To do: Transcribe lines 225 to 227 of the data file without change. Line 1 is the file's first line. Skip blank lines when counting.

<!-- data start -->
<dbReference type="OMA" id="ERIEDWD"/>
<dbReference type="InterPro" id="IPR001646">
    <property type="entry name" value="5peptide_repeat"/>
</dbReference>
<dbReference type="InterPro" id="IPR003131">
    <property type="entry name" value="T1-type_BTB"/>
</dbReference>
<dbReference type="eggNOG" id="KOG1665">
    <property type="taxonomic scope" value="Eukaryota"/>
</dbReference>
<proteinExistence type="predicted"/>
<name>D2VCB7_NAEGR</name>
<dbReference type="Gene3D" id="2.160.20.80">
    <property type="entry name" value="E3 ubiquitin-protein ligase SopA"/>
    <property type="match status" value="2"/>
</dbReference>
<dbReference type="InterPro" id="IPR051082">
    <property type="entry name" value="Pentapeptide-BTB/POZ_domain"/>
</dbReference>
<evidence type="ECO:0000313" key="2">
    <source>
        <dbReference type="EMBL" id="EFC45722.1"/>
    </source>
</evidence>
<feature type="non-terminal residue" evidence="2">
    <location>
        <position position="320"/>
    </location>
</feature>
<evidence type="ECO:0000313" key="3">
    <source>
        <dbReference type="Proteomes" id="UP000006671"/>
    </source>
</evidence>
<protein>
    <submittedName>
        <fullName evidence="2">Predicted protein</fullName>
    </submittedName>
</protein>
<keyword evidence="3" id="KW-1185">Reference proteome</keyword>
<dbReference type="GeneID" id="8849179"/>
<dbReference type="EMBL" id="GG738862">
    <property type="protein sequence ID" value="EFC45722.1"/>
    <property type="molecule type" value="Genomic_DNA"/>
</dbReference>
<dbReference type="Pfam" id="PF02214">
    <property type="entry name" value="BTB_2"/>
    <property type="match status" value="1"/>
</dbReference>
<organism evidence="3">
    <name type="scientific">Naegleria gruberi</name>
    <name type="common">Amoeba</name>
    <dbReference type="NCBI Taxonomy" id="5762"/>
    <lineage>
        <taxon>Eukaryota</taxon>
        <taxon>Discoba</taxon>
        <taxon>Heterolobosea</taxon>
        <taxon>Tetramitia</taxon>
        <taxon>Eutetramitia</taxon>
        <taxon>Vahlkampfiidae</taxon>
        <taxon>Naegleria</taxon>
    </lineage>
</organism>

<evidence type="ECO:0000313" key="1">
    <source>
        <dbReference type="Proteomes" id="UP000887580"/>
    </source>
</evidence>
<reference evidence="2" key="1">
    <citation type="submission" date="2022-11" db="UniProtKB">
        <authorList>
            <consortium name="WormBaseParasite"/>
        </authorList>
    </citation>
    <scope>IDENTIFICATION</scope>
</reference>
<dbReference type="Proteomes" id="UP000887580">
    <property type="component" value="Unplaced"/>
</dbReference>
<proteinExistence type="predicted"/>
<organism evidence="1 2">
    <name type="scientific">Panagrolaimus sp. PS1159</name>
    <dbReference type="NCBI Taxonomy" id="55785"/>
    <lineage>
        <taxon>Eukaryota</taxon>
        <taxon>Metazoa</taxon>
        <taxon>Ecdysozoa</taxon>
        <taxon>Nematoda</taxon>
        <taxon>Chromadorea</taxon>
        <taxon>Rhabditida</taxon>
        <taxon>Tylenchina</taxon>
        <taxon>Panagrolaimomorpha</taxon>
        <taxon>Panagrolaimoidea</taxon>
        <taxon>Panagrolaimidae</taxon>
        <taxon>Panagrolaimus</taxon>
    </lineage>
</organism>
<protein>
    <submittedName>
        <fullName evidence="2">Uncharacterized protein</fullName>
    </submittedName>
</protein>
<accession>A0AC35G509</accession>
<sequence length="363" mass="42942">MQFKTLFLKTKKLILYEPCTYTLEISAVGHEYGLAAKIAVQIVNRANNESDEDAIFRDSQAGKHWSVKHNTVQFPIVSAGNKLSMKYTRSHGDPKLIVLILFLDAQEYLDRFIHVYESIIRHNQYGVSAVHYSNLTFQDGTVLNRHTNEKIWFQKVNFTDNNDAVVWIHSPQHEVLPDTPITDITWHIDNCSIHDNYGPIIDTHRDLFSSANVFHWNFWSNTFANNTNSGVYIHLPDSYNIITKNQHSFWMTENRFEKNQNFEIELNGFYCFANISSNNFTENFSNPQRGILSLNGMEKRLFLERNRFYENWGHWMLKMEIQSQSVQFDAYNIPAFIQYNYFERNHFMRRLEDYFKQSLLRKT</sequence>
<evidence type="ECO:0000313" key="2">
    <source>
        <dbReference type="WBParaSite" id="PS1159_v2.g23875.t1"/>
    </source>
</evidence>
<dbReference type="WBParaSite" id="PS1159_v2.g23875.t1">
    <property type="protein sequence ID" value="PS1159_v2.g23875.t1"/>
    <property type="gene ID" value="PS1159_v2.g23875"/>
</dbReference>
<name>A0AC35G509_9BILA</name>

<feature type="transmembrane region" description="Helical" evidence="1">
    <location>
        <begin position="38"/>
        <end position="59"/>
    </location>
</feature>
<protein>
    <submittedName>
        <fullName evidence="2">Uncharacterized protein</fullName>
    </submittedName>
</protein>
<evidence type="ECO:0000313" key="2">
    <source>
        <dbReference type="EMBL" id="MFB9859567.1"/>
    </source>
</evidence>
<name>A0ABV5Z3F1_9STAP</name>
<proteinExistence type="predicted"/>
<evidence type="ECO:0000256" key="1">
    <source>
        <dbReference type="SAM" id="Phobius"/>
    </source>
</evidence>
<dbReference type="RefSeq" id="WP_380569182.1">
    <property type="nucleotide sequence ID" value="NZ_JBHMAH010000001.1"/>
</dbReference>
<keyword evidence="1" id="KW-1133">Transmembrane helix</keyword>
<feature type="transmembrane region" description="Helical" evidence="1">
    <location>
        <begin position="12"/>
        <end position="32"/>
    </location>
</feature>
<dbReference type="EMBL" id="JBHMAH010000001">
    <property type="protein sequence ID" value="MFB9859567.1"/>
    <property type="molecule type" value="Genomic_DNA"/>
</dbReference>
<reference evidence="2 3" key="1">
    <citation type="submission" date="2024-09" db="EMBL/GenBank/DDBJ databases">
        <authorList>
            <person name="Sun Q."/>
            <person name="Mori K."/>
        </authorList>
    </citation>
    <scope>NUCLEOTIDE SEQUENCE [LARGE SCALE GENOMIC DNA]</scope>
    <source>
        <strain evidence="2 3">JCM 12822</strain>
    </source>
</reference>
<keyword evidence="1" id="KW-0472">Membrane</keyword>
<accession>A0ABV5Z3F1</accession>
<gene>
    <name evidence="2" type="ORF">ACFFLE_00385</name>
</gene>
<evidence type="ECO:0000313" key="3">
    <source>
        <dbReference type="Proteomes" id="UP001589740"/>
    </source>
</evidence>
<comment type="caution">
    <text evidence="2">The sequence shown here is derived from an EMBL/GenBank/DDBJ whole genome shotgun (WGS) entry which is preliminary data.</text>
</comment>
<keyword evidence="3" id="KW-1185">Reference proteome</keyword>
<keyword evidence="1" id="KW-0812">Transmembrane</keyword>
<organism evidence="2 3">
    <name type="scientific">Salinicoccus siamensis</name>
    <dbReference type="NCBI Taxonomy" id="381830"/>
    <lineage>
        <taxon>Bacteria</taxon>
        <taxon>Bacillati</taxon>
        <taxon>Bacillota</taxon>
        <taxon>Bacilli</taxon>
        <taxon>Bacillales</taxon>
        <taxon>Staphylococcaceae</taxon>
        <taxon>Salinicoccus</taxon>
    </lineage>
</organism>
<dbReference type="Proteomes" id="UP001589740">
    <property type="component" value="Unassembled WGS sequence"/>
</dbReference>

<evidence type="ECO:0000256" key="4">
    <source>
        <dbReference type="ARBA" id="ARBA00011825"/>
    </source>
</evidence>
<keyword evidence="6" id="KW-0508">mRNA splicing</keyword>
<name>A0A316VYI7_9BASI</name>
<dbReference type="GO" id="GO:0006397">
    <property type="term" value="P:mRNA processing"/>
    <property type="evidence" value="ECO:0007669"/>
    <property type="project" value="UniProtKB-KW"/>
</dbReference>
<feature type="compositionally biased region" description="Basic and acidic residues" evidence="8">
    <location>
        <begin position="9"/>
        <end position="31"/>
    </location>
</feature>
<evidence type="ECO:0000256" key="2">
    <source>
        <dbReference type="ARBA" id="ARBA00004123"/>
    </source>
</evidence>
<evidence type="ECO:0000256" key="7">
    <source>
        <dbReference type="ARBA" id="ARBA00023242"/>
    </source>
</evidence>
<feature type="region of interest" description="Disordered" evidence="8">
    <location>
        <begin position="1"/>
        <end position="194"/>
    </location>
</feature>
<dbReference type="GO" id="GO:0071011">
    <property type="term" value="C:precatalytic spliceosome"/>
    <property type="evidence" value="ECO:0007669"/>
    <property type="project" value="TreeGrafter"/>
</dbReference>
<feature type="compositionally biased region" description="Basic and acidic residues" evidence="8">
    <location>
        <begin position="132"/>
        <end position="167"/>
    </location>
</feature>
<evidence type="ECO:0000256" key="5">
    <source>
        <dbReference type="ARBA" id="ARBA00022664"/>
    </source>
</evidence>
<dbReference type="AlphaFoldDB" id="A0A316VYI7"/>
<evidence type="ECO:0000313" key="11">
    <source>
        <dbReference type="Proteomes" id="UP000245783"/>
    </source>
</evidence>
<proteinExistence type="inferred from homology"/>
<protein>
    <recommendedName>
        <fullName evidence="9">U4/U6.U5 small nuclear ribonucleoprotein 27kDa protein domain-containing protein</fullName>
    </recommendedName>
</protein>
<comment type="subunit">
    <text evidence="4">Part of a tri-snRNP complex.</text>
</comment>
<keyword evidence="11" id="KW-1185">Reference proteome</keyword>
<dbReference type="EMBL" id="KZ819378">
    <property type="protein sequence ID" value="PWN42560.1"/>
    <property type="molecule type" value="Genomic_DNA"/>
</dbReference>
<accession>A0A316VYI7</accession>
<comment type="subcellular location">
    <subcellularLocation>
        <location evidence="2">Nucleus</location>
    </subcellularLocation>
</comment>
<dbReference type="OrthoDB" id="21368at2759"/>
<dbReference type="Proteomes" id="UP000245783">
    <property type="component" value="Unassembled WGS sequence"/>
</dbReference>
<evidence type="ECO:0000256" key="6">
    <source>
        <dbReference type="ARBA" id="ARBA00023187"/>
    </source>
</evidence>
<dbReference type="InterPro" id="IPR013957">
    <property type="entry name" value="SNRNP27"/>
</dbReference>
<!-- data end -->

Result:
        <begin position="1"/>
        <end position="194"/>
    </location>